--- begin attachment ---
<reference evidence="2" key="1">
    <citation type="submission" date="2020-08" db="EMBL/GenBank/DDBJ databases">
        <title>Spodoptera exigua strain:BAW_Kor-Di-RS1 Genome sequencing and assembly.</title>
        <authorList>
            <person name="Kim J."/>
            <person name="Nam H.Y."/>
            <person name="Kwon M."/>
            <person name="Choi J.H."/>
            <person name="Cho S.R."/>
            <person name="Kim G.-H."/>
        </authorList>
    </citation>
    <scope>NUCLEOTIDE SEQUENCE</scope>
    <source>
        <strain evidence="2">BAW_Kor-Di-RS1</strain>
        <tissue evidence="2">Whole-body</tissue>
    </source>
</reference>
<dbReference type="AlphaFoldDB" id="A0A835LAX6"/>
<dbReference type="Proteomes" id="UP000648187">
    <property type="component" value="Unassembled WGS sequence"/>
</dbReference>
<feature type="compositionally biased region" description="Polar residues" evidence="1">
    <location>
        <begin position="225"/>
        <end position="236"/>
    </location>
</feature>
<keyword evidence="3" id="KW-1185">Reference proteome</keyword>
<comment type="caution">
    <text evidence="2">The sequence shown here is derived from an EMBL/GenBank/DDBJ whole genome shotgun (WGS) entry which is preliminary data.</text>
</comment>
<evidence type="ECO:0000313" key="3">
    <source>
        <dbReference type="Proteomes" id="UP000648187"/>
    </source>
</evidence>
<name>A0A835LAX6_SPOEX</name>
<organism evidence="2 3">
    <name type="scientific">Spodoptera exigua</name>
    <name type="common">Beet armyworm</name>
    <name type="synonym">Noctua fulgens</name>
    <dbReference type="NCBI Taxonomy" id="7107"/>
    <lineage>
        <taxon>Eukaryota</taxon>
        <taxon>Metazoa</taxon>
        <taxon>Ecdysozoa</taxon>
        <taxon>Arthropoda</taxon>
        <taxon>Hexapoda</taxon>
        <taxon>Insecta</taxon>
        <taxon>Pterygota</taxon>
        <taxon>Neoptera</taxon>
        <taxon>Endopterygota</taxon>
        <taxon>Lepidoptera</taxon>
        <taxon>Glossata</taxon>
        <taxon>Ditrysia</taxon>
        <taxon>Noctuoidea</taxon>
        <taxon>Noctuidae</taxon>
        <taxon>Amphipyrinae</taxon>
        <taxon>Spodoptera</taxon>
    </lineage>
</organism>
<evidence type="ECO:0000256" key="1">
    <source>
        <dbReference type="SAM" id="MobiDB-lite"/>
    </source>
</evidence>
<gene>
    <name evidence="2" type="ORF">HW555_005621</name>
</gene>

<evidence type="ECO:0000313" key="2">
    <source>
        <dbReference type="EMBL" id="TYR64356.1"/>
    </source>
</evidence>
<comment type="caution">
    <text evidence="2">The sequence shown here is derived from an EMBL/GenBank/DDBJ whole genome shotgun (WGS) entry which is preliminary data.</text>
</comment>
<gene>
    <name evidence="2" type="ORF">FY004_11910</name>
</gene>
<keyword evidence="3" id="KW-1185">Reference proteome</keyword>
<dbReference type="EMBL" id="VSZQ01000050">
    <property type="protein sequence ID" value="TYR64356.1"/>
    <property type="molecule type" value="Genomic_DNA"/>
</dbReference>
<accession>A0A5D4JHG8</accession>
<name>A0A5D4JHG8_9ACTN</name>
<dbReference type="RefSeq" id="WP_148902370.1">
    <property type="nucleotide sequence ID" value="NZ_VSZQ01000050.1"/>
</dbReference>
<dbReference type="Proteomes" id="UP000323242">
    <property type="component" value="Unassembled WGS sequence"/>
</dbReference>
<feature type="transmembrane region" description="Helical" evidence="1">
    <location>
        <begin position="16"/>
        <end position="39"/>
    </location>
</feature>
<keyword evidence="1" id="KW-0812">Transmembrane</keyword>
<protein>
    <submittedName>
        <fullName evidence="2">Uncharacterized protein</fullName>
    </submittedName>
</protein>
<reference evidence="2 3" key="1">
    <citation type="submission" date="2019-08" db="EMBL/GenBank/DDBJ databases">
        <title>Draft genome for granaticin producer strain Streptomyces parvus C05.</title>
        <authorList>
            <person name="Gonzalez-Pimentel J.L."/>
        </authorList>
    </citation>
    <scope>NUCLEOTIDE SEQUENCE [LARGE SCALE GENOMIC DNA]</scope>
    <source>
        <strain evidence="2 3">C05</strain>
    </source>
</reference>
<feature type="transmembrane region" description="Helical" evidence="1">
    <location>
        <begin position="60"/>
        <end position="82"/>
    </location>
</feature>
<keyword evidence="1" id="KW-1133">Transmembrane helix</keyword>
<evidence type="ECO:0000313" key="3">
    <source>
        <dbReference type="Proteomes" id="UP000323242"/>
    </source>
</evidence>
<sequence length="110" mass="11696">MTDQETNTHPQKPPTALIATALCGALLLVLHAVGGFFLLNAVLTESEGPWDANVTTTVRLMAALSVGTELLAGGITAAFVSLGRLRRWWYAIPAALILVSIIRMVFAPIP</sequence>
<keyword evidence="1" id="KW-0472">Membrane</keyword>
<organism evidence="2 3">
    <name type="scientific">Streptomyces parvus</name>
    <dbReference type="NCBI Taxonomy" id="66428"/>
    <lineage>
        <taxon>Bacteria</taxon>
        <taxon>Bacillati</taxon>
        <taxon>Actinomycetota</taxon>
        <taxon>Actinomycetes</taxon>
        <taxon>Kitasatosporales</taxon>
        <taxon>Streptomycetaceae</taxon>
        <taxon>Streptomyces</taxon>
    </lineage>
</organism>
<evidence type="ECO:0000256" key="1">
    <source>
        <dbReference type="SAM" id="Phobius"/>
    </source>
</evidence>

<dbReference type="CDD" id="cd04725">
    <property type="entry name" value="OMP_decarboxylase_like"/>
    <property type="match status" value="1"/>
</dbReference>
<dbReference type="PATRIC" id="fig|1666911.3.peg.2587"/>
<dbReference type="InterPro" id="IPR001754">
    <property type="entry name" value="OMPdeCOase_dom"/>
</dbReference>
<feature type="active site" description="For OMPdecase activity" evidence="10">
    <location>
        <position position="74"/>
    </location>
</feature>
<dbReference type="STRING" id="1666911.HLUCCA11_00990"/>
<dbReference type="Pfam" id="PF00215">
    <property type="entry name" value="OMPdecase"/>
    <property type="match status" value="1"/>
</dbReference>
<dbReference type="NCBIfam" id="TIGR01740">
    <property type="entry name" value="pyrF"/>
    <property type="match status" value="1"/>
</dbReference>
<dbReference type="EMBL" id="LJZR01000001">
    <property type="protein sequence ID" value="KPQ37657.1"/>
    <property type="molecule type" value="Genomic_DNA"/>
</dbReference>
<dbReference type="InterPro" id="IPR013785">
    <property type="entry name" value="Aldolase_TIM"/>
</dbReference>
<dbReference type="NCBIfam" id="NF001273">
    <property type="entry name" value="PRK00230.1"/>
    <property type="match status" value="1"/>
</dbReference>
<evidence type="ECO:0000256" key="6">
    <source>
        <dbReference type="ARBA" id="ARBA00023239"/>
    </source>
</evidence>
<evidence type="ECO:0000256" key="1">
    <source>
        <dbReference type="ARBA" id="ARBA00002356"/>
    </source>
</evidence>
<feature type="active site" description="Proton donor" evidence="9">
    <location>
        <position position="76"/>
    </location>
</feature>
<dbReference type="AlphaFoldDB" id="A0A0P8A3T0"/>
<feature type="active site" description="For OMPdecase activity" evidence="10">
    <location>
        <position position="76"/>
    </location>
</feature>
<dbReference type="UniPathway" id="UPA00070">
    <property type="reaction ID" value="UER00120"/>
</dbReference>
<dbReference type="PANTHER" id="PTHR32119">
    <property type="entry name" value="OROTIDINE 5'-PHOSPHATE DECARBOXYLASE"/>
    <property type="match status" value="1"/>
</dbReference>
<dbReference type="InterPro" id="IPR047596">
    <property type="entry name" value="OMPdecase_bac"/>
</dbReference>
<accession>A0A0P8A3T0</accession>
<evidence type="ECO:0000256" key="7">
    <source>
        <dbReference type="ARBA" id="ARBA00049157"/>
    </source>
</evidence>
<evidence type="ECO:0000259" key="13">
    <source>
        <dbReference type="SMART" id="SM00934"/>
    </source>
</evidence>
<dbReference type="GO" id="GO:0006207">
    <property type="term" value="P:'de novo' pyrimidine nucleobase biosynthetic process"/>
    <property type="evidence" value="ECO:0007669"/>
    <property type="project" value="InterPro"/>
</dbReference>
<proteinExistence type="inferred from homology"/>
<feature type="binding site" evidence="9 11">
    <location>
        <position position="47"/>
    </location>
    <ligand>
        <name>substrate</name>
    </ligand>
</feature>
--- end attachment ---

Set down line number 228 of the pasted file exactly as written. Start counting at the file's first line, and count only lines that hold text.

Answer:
    <property type="evidence" value="ECO:0007669"/>